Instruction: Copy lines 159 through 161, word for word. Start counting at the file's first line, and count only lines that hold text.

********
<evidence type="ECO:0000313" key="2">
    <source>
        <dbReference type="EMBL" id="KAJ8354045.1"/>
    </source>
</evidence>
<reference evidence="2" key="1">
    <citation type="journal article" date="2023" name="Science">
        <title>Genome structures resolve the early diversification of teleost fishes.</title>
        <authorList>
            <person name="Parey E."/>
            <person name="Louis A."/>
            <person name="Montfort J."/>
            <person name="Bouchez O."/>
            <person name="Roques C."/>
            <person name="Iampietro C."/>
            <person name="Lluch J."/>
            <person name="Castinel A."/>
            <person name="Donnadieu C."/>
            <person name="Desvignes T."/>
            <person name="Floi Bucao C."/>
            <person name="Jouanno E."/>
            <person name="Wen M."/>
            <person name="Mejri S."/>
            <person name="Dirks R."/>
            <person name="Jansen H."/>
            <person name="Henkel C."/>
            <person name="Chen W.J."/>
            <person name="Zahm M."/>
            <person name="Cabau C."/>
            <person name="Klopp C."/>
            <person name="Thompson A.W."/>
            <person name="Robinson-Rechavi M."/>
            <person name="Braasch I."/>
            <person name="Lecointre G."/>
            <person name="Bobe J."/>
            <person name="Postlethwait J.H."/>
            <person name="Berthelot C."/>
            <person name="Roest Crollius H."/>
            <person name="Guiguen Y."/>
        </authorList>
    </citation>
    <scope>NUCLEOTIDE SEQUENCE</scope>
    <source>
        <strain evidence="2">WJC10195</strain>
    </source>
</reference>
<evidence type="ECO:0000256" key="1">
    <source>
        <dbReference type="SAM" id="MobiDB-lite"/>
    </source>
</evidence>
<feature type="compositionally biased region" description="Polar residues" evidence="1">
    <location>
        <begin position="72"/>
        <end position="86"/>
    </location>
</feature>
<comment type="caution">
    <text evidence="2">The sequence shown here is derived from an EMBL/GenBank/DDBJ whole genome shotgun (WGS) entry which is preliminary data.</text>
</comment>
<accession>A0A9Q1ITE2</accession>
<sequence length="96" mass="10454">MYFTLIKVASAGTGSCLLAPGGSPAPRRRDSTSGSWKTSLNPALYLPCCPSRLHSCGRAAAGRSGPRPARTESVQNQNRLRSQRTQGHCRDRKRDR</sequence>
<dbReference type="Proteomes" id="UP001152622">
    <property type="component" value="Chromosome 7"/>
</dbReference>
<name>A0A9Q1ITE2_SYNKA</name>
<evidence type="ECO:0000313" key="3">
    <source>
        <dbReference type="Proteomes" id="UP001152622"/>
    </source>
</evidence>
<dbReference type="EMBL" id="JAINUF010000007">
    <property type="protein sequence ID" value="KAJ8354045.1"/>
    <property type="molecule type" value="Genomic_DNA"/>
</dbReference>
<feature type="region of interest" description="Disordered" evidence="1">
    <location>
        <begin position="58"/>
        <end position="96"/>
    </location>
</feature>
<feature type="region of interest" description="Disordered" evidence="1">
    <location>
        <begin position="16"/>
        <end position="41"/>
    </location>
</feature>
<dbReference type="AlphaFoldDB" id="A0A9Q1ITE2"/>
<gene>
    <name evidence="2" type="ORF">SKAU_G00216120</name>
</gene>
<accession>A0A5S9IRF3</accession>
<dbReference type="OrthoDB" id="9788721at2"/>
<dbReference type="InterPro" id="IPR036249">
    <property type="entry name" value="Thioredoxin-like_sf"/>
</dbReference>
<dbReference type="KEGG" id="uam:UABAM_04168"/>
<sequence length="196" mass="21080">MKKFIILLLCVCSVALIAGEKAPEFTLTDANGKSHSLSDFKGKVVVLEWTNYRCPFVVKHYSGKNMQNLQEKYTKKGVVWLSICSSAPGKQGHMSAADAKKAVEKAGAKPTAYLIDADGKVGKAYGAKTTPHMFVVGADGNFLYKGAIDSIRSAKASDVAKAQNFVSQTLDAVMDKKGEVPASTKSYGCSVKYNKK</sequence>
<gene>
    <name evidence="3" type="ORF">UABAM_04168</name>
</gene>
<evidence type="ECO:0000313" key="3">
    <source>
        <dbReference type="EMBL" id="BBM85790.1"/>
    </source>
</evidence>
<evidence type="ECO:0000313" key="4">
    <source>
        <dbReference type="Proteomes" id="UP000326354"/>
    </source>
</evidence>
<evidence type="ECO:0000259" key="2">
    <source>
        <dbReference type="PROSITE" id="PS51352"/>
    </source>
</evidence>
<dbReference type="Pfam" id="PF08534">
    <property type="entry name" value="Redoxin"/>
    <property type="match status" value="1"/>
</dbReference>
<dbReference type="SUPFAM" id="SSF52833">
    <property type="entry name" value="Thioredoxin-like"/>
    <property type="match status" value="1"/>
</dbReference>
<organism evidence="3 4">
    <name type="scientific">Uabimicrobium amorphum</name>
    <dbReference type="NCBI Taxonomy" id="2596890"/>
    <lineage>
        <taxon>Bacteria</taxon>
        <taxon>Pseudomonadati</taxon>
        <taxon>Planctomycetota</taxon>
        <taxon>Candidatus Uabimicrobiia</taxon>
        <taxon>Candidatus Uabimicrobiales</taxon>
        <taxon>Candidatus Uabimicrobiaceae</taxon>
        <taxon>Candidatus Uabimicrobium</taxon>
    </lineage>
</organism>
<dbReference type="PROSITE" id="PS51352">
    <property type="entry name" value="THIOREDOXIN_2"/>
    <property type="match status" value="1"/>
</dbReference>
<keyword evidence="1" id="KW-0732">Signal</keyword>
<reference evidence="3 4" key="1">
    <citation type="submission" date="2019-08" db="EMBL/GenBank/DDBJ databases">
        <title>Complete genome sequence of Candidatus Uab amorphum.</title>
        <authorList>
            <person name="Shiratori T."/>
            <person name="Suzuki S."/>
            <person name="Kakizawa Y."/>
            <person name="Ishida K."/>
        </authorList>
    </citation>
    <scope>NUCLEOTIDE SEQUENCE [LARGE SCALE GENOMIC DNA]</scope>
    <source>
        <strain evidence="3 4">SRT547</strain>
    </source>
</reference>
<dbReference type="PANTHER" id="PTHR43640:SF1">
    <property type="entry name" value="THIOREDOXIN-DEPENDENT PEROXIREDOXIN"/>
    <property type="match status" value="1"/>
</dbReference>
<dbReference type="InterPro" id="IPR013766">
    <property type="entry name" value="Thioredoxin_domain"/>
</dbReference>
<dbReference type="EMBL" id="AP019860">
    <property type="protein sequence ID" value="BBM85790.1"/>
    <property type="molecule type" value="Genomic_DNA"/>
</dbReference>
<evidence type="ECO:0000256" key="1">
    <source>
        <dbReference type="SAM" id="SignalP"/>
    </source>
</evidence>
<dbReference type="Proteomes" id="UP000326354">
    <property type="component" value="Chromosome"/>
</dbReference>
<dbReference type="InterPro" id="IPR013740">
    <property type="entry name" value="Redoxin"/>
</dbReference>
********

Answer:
    <property type="entry name" value="THIOREDOXIN-DEPENDENT PEROXIREDOXIN"/>
    <property type="match status" value="1"/>
</dbReference>